Saturday will be emotional for Mac Lain family

by - Senior Writer -
Sean Mac Lain hugs Michael as Eric looks on during TigerWalk last season
Sean Mac Lain hugs Michael as Eric looks on during TigerWalk last season

CLEMSON – Military Appreciation Day at Clemson is a chance for Clemson fans and the football program itself to show their love to the men and women in uniform.

For many, however, the game takes on special meaning because they have served or are still served. The sights and sounds create a tidal wave of emotion. Who can forget Dwayne AllenDwayne Allen
Tight End (2008 - 2011)
#83 6-3, 255
Fayetteville, NC

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saluting the troops after a touchdown against Virginia in 2009, or Daniel RodriguezDaniel Rodriguez
RS Jr. Wide Receiver
#83 5-8, 175
Stafford, VA

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waving the American Flag at the top of the hill against Virginia Tech in 2012?

For two Clemson football players, however, the day takes on an even more special meaning.

Brothers Eric and Sean Mac LainSean Mac Lain
RS Fr. Tight End
#88 6-3, 200
Hope Mills, SC

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will spend at least part of the day thinking about their father, Major Michael Mac Lain of the United States Air Force. Eric is a junior offensive lineman who will get the start Saturday, and Sean is a reserve freshman tight end who will spend much of the Friday before the game guarding Clemson’s Scroll of Honor for the Clemson ROTC program.

Eric told TigerNet earlier this week that he wouldn’t have wanted any other upbringing and that he puts his dad’s discipline into practice every day of his life.

“I am very privileged to have had that opportunity. Just the things I have learned from him and the things he has taught me and Sean, I wouldn’t have had it any other way,” Eric said. “It’s the responsibilities, the plan of action and the little details we have to have here at football every day, I have had that every day of my life with him being in the Air Force.”

However, Eric wanted to make sure that not everybody thinks his dad is big and scary. Quite the opposite, in fact.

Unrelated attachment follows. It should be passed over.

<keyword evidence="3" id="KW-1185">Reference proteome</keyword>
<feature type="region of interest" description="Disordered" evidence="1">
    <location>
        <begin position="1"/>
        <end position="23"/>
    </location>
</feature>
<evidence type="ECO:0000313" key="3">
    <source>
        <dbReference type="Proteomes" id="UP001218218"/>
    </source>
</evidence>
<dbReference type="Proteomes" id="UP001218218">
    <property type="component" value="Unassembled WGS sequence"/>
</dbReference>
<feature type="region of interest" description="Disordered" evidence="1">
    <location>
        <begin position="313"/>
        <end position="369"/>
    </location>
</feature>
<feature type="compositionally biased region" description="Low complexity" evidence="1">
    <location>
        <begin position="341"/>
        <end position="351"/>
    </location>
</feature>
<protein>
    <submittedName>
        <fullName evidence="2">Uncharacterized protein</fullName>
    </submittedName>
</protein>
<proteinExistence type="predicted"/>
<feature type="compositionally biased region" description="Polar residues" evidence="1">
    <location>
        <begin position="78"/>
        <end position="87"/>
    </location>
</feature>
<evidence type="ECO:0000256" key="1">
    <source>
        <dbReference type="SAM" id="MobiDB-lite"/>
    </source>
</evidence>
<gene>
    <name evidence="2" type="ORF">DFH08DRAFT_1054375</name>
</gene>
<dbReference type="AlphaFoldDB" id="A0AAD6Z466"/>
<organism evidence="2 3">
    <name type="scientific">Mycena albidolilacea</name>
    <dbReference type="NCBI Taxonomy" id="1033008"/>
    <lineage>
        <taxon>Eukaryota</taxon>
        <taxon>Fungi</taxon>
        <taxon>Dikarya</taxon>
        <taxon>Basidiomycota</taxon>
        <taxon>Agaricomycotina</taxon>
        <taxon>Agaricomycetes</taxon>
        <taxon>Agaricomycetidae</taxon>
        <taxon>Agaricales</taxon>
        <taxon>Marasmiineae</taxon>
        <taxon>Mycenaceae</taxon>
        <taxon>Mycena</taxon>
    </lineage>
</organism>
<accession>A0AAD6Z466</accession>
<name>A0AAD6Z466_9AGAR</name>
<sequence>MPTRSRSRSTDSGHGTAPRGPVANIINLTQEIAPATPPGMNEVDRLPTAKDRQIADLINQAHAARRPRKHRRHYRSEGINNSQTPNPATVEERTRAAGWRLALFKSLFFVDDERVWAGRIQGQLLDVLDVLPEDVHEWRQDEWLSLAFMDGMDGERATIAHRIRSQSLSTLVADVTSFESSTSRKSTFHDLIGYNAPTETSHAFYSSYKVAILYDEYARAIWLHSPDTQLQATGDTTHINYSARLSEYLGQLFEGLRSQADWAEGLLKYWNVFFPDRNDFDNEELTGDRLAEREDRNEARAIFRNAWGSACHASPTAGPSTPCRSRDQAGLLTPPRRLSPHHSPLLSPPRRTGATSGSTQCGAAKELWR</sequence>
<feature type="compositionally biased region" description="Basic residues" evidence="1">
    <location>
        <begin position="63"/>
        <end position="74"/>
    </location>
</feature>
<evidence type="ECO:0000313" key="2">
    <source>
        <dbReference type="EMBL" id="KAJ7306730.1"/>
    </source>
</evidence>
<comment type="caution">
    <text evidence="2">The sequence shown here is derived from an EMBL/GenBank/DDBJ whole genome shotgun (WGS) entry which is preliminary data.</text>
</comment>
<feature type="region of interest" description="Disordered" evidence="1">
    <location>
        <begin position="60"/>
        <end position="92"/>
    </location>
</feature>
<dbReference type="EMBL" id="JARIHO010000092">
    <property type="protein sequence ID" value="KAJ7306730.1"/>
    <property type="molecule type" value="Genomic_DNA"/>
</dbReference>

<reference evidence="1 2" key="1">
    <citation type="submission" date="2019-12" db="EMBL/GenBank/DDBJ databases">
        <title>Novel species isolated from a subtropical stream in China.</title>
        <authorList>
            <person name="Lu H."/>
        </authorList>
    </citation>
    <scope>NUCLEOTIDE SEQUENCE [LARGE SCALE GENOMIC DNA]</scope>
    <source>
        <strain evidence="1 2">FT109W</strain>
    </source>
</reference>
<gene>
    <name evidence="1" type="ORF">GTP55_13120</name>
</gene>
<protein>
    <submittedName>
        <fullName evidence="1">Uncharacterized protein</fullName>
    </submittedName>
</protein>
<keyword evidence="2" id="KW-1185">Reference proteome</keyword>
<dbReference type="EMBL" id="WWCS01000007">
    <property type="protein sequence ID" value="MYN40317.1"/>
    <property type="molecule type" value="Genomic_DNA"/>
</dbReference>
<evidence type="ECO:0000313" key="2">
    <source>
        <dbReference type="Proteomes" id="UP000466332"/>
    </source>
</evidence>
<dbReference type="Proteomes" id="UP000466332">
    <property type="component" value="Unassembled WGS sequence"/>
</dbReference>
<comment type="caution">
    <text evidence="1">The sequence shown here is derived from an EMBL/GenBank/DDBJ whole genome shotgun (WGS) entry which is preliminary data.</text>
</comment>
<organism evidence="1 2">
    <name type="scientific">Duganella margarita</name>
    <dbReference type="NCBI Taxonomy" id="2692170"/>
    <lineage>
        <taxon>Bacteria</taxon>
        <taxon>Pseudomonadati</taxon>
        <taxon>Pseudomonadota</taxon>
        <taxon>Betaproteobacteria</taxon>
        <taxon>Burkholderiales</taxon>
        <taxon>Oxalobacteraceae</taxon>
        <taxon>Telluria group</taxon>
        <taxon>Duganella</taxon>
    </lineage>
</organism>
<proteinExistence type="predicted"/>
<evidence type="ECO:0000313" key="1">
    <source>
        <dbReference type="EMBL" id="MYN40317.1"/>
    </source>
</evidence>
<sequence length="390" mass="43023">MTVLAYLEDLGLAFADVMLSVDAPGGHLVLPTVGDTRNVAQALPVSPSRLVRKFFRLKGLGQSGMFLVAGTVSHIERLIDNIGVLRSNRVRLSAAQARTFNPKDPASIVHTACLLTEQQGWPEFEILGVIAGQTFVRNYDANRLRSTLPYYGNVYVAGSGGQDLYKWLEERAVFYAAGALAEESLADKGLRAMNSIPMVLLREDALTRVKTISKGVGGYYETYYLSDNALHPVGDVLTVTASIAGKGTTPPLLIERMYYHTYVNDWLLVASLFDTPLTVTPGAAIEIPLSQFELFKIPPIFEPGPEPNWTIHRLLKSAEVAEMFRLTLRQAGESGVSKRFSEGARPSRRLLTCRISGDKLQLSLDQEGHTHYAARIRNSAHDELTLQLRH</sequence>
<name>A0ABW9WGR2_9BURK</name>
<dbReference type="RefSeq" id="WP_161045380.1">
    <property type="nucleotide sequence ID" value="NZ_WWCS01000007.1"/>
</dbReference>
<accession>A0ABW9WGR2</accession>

“He can be, but he is a big softy. He puts on a big front, but behind closed doors he is still my daddy and I love him to death,” Eric said with a smile.

Michael Mac Lain served one stint in the Air Force and was not in the military when the tragedy of 9-11 shook the country to its core. He quickly re-enlisted and has continued to serve.

“I don’t think he ever really wanted to get out, and when that happened he had such a drive and a passion to protect our country and give us what we have and not just freedom,” Eric said. “It allows me to drive my car around, to date my girlfriend and to play football at Clemson. It’s truly more than just about fighting for freedom and he truly understands that as a soldier.”

Sean told TigerNet that he wants to follow in his father’s footsteps, and that was the reasoning for being part of the ROTC. Once the cheers of football Saturday’s have retreated into memory, he will trade the trademark orange helmet and uniform for drastically different helmets and uniforms.

“I have always wanted to serve. Since I was a little kid I have wanted to be in the military and Clemson with its great military heritage, I felt the best way to ensure a military career was the ROTC program here,” Sean said. “He (his dad) was really excited about it. At least one of his kids wanted to serve and he got behind me and supported me about being in the ROTC program here. I am in the ROTC uniform three days a week, and then on Saturday I am in a uniform that everybody else gets to enjoy. It's a lot of discipline, especially time management. I don't have a lot of free time, per se, but I really do enjoy it. I definitely want to go active duty. The dream is to get a pilot's slot because I want to fly in the Air Force.”

Eric said that Saturday’s game will be special because of the start, but even more special because of who he has watching from the stands.

“It gives me goosegumps thinking about it – the people that have fought for us and the people that will fight for us. Like my brother, who is in the ROTC program here,” Eric said. “It’s my chance to fight for them on a football Saturday and really try and pay them back, that day that we have to play for them and fight for them is just amazing. It will be overwhelming with emotion and passion.”

Sean said that while Saturday’s game will be emotional, thinking about the military is something he does every time he puts on either uniform.

“A lot of people look at it as a way to pay them back for their service, which is impossible to do,” Sean said. “But it's a way to recognize the men and women that have served and are serving overseas. To dedicate one of our Saturdays to them - it kind of depends on who you are and what you play for - but I play for them every Saturday. What we do is entertainment. When we step out on that field on Saturday, and to get a game where the entire atmosphere is about entertaining them, I just think it's great and it means a lot to me. “

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